By Lauren Klein | February 11, 2014
Valentine’s Day is right around the corner, inviting us to think about what’s at the heart of our romantic relationships. Is there some sort of “glue” that binds us together with other people?
A recent study from GGSCGratitude Research Fellow Sara Algoe and colleague Baldwin Way, published earlier this month in Social Cognitive and Affective Neuroscience, suggests the answer may be gratitude.
It’s well-established that being grateful is a unique and powerful way to foster healthy relationships, but science is just now beginning to understand that there there’s a biological mechanism behind “thank you.”
The reason gratitude brings us together, the new study suggests, is because of its relationship to our big O. That’s right: We’re talking about our oxytocin system.
Gratitude will keep us together
Oxytocin is a neuropeptide, popularly known for its effects on pro-social behaviors, like trust, generosity and affection. It’s involved in all kinds of human social interactions, from parenting to meeting a new acquaintance—but its baseline in the body is around zero and it needs a stimulus to cause its release.
So, the researchers, curious about the closer kinds of social bonds, sought out couples in ongoing romantic relationships and invited them into the lab, where they were given an opportunity to say “thanks” to their partner, a situation in which oxytocin would be particularly likely to reveal its influence.
These 77 couples—all heterosexual and monogamous—visited the lab twice, two weeks apart, and completed brief nightly questionnaires for each of the 14 nights between visits. At the beginning of the study, they were also asked to fill out a questionnaire on how satisfied they felt in their relationship.
Once in the lab, they were asked to choose something big or small—but something specific—that their partner did for him or her and for which he or she felt grateful. After he or she said thanks, both partners would privately rate their feelings of love, positivity, and responsiveness. While they filled out these self-reports, four “judges” submitted their own ratings on what they’d observed of these couples’ expressions of gratitude. Once everyone’s pencils were down, then the partners would swap roles and repeat.
Each partner, then, got to be part of two different interactions: one in which he or she expressed gratitude and one in which he or she received an expression of gratitude.
Then it was time to get physical. The researchers took a saliva sample, looking for a particular gene known as CD38—a key regulator of oxytocin release and therefore a big player in social interactions. Researchers were hoping to find a genetic basis for the pattern of effects they’d observed as their participants gave and received thanks. This step confirmed their hypothesis: CD38 is, in fact, significantly associated with a number of positive psychological and behavioral outcomes that are all intimately related to the expression of gratitude.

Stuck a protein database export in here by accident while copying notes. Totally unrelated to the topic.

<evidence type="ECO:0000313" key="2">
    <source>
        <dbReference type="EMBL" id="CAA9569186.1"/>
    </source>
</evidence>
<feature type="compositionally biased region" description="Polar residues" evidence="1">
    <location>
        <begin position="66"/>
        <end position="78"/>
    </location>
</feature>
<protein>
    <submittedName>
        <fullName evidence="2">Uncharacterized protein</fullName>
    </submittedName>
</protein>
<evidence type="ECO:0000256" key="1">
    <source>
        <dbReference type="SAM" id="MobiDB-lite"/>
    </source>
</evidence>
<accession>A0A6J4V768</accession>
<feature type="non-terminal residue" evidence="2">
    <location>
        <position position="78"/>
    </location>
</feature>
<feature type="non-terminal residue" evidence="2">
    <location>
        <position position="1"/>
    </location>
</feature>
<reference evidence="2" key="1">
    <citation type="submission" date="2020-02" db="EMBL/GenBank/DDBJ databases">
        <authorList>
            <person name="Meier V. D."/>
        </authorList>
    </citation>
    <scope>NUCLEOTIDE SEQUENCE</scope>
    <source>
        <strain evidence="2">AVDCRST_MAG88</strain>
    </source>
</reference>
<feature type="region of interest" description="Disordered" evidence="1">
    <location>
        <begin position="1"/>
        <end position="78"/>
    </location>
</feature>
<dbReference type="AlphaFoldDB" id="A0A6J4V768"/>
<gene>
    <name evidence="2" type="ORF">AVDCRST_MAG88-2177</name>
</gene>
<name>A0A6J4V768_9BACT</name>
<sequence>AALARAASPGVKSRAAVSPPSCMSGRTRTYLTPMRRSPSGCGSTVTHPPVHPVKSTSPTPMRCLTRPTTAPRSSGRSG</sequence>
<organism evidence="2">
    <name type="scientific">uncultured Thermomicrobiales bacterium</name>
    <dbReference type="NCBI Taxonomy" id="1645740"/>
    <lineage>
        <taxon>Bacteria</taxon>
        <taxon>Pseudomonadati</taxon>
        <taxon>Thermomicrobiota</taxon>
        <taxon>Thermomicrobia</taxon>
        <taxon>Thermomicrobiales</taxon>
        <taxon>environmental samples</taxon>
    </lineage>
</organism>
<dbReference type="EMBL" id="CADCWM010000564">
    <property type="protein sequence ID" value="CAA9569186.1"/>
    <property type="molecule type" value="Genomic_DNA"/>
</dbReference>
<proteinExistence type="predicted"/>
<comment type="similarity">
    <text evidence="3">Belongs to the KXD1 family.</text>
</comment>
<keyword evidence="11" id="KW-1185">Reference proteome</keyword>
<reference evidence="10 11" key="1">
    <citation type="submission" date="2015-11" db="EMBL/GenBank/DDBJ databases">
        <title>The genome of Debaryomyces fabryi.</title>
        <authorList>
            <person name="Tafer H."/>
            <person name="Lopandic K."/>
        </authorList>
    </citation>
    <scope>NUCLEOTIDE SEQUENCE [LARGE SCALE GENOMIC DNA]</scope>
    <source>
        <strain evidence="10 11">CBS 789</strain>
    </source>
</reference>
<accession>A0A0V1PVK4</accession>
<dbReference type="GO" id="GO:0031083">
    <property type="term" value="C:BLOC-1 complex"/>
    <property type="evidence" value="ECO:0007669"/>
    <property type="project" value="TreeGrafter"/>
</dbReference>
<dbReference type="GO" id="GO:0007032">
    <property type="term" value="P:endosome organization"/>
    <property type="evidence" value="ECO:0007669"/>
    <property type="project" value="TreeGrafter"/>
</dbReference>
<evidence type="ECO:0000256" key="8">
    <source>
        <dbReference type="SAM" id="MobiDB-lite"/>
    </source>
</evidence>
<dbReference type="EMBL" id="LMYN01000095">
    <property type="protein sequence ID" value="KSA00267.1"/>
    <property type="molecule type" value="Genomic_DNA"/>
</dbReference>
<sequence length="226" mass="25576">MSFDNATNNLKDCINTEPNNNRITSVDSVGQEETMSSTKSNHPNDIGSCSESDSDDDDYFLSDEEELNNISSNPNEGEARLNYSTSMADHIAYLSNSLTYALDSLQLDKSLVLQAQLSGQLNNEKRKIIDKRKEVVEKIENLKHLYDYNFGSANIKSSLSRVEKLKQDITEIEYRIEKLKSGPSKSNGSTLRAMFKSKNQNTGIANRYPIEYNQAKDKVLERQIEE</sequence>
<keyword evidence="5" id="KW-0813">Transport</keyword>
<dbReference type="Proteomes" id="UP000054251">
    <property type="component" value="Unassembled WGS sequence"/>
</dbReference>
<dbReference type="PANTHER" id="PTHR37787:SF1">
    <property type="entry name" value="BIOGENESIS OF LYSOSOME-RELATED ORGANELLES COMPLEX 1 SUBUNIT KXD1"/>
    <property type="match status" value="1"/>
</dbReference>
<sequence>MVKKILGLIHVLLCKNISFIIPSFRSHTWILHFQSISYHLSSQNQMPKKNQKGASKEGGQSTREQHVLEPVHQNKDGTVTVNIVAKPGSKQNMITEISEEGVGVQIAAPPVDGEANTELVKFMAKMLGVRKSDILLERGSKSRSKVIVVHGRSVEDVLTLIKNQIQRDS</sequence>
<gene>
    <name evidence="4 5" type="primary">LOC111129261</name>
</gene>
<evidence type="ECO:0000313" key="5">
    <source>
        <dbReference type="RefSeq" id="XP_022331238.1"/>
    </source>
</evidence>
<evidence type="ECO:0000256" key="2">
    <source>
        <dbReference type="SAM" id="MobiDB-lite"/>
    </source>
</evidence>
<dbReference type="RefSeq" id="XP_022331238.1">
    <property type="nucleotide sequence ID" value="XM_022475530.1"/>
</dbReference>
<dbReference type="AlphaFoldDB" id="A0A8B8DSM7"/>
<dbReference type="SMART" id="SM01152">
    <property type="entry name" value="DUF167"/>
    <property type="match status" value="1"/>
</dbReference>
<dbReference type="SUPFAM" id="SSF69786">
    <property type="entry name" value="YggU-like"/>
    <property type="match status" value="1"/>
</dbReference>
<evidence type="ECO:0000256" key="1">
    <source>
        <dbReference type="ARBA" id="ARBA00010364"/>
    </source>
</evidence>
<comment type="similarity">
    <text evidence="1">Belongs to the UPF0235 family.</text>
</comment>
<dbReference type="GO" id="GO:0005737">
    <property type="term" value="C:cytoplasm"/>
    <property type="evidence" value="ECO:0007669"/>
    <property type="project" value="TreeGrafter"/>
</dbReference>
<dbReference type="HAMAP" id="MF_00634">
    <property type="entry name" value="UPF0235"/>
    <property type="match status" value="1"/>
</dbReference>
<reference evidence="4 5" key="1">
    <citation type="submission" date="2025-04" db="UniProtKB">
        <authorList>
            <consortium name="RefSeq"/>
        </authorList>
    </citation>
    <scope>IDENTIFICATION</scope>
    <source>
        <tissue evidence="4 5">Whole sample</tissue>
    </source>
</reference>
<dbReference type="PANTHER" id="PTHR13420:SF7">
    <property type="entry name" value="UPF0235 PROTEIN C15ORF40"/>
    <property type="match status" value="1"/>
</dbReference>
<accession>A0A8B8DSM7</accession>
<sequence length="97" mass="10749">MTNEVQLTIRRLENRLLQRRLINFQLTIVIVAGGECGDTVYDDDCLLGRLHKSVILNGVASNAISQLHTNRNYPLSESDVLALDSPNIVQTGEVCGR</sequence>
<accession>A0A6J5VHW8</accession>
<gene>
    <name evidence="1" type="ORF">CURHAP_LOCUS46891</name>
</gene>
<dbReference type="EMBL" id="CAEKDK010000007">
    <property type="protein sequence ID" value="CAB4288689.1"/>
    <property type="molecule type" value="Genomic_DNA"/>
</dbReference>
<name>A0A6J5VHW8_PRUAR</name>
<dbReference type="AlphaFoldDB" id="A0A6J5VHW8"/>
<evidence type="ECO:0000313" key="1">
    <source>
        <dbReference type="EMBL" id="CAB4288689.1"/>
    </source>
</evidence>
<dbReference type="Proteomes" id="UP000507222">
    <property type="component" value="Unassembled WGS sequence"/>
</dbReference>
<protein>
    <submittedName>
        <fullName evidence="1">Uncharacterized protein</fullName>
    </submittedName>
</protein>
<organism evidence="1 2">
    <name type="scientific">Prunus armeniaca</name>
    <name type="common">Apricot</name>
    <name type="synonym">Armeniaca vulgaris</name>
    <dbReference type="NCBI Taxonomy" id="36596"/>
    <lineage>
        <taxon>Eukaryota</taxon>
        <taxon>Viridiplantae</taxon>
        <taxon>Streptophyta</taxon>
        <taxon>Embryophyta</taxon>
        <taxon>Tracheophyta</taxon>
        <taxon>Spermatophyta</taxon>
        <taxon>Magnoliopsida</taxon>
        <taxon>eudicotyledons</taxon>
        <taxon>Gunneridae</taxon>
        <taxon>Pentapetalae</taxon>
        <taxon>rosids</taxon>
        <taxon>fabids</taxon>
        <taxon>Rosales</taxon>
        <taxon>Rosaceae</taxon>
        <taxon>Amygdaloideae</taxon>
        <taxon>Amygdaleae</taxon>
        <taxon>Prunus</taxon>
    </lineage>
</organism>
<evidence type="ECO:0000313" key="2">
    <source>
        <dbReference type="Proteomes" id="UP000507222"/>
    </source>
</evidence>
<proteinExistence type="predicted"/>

It means that participants reported that they felt more loving. They also reported feeling more peaceful, amused, and proud. They perceived their partner as being more understanding, validating, caring, and generally more responsive. They were more likely to have reported spontaneously thanking their partner for something they’d appreciated on any given day. And they were more satisfied with the quality of their relationship overall.
CD38 is all you need
More on Love, Gratitude, and Oxytocin
These findings suggest there is something about the genes that control our oxytocin system, which systematically predicts our ability to experience positive moments with someone close to us.
Is there something specific about our oxytocin system, the authors wondered, that promotes social bonds? Or could it be the case that saying thanks, generally speaking, feels good enough to reinforce our relationship with the person with whom we’re sharing this joy?
The researchers ran a different study. They didn’t ask participants to say thanks. Instead, they asked for them to share a personal positive event. Like those in the first study, participants felt joy and enthusiasm. But, unlike in the first one, no pattern emerged at a genetic level. The presence of CD38, here, could not systematically predict the presence of these positive feelings.
Somehow, then, the oxytocin system isn’t just selective toward joy or feeling good. It’s really selective toward something about gratitude, perhaps to the extent that sharing gratitude—saying that my happiness is due to your role in my life—recognizes our interdependence. The authors say that the oxytocin system is associated with “solidifying the glue that binds adults into meaningful and important relationships.”
And while this study isn’t the first to suggest that we’re social creatures, it is perhaps the first to suggest that our emotional response to someone sharing a kind word or deed is deeply rooted in our bodies and is part of our evolutionary history.